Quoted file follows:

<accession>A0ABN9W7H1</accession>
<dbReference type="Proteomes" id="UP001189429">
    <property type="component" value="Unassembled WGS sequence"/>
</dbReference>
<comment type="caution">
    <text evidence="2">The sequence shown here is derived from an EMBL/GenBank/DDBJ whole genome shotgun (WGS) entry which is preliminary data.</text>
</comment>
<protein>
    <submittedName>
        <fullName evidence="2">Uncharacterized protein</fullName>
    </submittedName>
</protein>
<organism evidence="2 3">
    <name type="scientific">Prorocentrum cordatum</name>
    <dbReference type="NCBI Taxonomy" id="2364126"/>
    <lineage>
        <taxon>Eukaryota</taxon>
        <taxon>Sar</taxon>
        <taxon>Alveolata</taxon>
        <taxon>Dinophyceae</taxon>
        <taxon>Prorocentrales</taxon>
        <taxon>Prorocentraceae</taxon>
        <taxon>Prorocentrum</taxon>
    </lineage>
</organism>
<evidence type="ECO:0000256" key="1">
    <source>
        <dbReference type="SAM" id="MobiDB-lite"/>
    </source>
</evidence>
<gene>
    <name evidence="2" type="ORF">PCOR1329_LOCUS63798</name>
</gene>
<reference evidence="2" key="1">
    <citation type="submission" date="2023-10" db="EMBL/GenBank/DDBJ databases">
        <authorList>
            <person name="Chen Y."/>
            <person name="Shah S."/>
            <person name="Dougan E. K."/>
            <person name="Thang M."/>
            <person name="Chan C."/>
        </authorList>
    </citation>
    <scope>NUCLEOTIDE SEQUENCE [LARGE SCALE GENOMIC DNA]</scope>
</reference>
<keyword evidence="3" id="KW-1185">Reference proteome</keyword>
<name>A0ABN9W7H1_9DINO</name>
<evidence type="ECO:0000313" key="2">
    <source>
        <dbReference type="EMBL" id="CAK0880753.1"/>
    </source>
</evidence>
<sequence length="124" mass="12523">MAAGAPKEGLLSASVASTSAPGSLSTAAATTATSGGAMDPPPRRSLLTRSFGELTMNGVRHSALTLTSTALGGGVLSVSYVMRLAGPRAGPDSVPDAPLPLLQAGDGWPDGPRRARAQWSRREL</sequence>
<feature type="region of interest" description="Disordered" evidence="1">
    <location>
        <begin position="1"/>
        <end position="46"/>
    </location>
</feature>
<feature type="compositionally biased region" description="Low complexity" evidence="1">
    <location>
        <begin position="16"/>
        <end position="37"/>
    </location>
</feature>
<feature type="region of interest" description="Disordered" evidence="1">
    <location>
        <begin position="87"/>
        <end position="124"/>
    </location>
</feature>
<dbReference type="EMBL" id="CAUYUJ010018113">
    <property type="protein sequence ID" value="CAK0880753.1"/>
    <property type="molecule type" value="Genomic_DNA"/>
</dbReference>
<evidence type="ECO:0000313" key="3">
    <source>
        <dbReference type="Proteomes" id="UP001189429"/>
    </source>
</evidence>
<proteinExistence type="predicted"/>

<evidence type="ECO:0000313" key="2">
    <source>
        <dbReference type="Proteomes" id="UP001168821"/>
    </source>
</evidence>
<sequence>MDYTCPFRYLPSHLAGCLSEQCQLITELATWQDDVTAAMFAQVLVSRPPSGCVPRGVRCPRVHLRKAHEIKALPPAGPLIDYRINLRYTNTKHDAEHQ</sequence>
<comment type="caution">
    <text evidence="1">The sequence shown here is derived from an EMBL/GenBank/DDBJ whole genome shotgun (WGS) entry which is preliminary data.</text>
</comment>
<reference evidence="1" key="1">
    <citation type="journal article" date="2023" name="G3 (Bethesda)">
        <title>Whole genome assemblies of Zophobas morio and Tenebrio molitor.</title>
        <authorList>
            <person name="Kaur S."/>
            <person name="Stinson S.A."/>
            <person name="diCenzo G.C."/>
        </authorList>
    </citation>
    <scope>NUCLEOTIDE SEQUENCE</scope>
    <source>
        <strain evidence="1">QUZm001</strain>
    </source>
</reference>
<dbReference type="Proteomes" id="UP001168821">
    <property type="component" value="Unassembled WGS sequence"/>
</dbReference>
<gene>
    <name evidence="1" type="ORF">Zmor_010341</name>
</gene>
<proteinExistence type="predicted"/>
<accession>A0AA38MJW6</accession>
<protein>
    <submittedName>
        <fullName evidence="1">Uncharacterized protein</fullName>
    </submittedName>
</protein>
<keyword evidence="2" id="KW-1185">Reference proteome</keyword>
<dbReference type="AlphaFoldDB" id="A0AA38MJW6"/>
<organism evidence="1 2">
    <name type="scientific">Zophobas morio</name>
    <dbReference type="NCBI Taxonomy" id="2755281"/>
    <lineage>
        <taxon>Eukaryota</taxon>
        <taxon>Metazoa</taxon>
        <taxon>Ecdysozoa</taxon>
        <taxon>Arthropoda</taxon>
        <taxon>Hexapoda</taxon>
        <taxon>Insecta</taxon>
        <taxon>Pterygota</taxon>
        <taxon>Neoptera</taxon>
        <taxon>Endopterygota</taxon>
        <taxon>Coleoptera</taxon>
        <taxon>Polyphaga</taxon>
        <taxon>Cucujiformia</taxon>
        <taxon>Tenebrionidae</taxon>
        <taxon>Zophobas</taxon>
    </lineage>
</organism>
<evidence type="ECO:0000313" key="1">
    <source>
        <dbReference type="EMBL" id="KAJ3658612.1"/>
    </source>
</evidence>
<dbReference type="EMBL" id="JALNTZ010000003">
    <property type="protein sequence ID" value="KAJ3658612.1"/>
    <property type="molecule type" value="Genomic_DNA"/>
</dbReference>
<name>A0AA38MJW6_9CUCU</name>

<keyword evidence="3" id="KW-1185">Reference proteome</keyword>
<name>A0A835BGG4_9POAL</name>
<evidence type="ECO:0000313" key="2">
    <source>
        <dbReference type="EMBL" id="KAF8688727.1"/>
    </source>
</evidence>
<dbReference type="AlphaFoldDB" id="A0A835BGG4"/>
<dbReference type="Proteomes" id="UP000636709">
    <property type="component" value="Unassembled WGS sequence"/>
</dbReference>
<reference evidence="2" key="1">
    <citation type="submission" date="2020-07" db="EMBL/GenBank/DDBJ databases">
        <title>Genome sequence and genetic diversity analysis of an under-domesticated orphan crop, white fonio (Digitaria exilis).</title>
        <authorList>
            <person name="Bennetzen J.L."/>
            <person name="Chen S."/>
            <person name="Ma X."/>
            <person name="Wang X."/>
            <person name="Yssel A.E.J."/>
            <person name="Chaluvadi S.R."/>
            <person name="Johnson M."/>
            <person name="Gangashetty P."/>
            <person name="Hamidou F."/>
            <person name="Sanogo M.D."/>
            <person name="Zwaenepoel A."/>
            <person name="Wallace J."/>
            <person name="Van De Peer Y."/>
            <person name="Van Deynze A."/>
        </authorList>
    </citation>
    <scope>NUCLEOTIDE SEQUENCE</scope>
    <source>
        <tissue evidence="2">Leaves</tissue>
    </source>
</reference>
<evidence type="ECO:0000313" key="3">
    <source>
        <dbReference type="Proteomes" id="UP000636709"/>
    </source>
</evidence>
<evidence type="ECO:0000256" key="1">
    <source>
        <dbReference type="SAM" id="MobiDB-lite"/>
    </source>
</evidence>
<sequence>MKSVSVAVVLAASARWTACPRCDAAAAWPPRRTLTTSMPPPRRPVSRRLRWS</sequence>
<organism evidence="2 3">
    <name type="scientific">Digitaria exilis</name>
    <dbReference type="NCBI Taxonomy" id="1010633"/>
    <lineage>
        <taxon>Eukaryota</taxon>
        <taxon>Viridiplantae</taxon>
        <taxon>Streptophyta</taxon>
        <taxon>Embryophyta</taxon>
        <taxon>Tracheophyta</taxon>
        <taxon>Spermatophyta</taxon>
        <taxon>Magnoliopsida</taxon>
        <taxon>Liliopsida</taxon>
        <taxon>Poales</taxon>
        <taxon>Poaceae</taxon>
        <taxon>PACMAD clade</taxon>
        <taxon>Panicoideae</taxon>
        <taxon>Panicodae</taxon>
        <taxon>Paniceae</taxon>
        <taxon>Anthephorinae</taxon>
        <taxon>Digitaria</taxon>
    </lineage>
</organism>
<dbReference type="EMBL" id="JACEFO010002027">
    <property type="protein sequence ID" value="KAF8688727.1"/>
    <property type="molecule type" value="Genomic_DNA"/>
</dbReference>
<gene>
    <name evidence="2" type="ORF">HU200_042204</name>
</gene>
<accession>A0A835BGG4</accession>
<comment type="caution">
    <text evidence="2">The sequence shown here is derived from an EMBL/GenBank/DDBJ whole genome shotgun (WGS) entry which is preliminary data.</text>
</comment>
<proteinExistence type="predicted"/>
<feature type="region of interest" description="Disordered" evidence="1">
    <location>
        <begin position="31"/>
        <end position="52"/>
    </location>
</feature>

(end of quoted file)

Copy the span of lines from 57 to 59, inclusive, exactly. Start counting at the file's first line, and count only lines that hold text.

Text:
        <end position="46"/>
    </location>
</feature>